She threw him a glancing look. It was obvious she was still furious. "Driving that Psy brain crazy, isn't it?" Her smugness couldn't have been clearer.
"There was no tracker on the vehicle."
"Not when you checked." She maneuvered the car over the rough terrain with angry female confidence, having disengaged the hover-drive and shifted to tires. "I followed you out of the den and slapped a tracker under the chassis after you got in."
He remembered that shadow he'd seen. "I did a telepathic scan."
She shrugged. "Don't know how that works, but I didn't move out from under until you'd driven off. That reminds me - we'll have to send someone to pick up my car."
Judd knew why the scan hadn't located her. He'd made an elementary mistake and scanned the perimeter alone, rather than pushing outward in ever-increasing circles. To add insult to injury, he'd been so distracted last night that he'd allowed not one, but two pursuits. The wolf had to have followed him to the church, then lain in wait for his return.
Either he was getting careless or the more subtle effects of the dissonance - and of the battle between Silence and emotion in his brain - were already beginning to show. But that wasn't what concerned him the most. "I could've crushed you with the car."
"Not really." She sounded unworried. "You could only drive it in one direction."
"You're just pissed because I managed to trail you out of the den." She gave him a piercing look. "I knew something was up as soon as you got that call during dinner."
"How?" He didn't tell her to change direction when she headed for the underground garage. This vehicle had been seen by too many people in relation to him. He'd have to get a new one for his covert activities.
She brought the all-wheel drive to a halt inside the garage. "Not from your Ice Man expression. Somehow I..." Biting her lower lip, she shrugged. "I can't explain it. I just knew." Opening the car door, she came around as if to open his, but he'd already gotten out. She began to walk across the otherwise empty garage with him at her back. "If you rip open those stitches, don't come crying to me for sympathy."
"Noted." His eyes kept going to the sway of her hips, his control shot to hell. "You shouldn't have followed me."
"Why not?" She threw him an uncomplimentary look over her shoulder. "It's not like you're Mr. Communication."
"There are some things you don't need to know."
"Like what in the hell you were doing in a deserted park in the middle of the night?" She spun around to face him, arms folded. "You keep telling me you're an assassin and then you sneak out. Pretty easy equation, don't you think?"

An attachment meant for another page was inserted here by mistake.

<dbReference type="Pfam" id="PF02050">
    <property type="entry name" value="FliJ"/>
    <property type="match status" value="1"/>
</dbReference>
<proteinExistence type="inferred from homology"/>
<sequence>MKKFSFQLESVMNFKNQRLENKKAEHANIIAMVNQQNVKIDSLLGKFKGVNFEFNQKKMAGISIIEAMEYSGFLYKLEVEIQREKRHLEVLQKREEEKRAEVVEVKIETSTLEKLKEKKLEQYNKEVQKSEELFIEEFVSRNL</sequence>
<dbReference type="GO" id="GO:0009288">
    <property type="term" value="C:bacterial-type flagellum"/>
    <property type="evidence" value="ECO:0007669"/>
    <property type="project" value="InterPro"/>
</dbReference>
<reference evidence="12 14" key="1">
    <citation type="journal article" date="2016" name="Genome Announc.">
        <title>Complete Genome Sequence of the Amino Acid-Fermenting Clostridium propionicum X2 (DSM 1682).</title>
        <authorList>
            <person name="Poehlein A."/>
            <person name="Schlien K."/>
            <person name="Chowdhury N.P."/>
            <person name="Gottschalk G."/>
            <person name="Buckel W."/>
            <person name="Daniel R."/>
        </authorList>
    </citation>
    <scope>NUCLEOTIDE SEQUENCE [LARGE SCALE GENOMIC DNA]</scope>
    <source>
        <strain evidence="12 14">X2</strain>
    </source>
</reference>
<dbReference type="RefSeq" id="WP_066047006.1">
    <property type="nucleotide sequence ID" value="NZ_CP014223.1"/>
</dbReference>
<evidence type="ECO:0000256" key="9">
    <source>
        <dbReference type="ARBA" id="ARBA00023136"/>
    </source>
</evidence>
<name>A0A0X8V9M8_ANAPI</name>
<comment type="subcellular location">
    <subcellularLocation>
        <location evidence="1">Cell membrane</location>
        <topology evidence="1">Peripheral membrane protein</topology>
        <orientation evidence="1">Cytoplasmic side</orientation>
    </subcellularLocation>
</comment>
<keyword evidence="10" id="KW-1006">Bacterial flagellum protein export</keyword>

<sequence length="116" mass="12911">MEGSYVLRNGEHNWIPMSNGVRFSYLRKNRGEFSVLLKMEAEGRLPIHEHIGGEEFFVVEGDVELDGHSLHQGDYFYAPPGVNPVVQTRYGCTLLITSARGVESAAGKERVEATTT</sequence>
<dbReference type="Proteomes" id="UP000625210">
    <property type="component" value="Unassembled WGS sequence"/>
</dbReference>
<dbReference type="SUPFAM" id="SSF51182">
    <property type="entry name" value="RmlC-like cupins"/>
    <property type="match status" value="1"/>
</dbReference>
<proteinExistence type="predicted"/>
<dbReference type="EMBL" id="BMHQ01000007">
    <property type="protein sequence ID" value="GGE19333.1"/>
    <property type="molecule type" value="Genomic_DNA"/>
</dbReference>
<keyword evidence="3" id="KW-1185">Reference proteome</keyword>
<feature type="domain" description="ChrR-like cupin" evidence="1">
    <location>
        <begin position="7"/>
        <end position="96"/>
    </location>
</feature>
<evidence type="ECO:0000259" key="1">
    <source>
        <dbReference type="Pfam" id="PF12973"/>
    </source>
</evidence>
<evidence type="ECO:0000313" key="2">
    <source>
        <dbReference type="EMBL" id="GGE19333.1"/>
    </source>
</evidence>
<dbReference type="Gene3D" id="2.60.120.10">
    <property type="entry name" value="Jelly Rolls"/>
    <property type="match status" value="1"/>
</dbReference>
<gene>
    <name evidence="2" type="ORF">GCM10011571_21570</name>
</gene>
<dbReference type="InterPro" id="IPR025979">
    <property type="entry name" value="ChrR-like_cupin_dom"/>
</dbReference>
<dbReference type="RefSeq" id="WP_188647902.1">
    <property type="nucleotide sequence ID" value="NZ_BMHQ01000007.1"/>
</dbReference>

He refused to listen to the voice that wanted to correct her. "Yes."
"Bull. Shit." With that very precise statement, she spun on her heel and toward the ramp leading up to the main den area. "If you'd been in a killing frame of mind," she threw back as she opened the door, "you'd have executed that wolf on sight."
He stood in the garage for several minutes after she'd gone, trying to think of an answer that would satisfy her. He couldn't, wouldn't, draw her into the gray world of the rebellion he had to fight. Stopping Protocol I was his attempt at finding redemption, if such a thing even existed for a man like him, but she had no need to pay for his crimes. He was her shield. Against the evil...and against his own nightmares.
Finally ready, he walked up and made his way to her rooms. She'd left the door open and he closed it behind himself. "Brenna."
She looked up from making coffee. "Don't lie to me, Judd. Keep your secrets, but don't lie to me." Quiet words but so passionate they felt like blows.
So he gave her no false answers. "I'd like some coffee, too."
She held his gaze for a long time, as if waiting for him to say something else. When he didn't, her spine went stiff and she turned her back to him. He had the violent urge to force her to face him, but fought it. Finally - and just in time - she was keeping her distance. Any longer and he knew he wouldn't have allowed her her freedom...even if she'd pleaded with him to let her go.
Even if she'd screamed.
The bitch had ruined his plans again. He'd been about to tear out the assassin's throat when she'd come racing out. He'd considered chancing it, but the f**king Psy had damaged something in his jaw with that single punch - he hadn't been certain he could maintain the killing hold. And if Brenna had seen him, she'd have known him. Now he had to lie low until the jaw healed. At least that wouldn't take long.
It hadn't been a total loss, he consoled himself. Andrew and Riley were pissed. And he'd heard Brenna and the Psy fighting. It was obvious that the shine was wearing off whatever weird relationship they had. Forget about trying to isolate Brenna, all he had to do was wait until Judd Lauren left and she was alone in that big apartment.
She wouldn't put up much of a fight - Santano Enrique had f**ked her over good. He decided he wouldn't kill her with an overdose after all. His fingers curled, imagining the slender width of her neck under his palms. He wanted to watch the life drain out of those witchy eyes of hers. Maybe, in the instant before she died, she'd remember the last time he'd had his hands around her throat.
After a day full of silences and stilted conversation, Brenna came to stand beside him where he sat going over the files that had been in the data crystal the Ghost had given him. Hidden in his back pants pocket, it had somehow survived the ambush undamaged.
"Why are you still here?" she asked. "It's nine at night."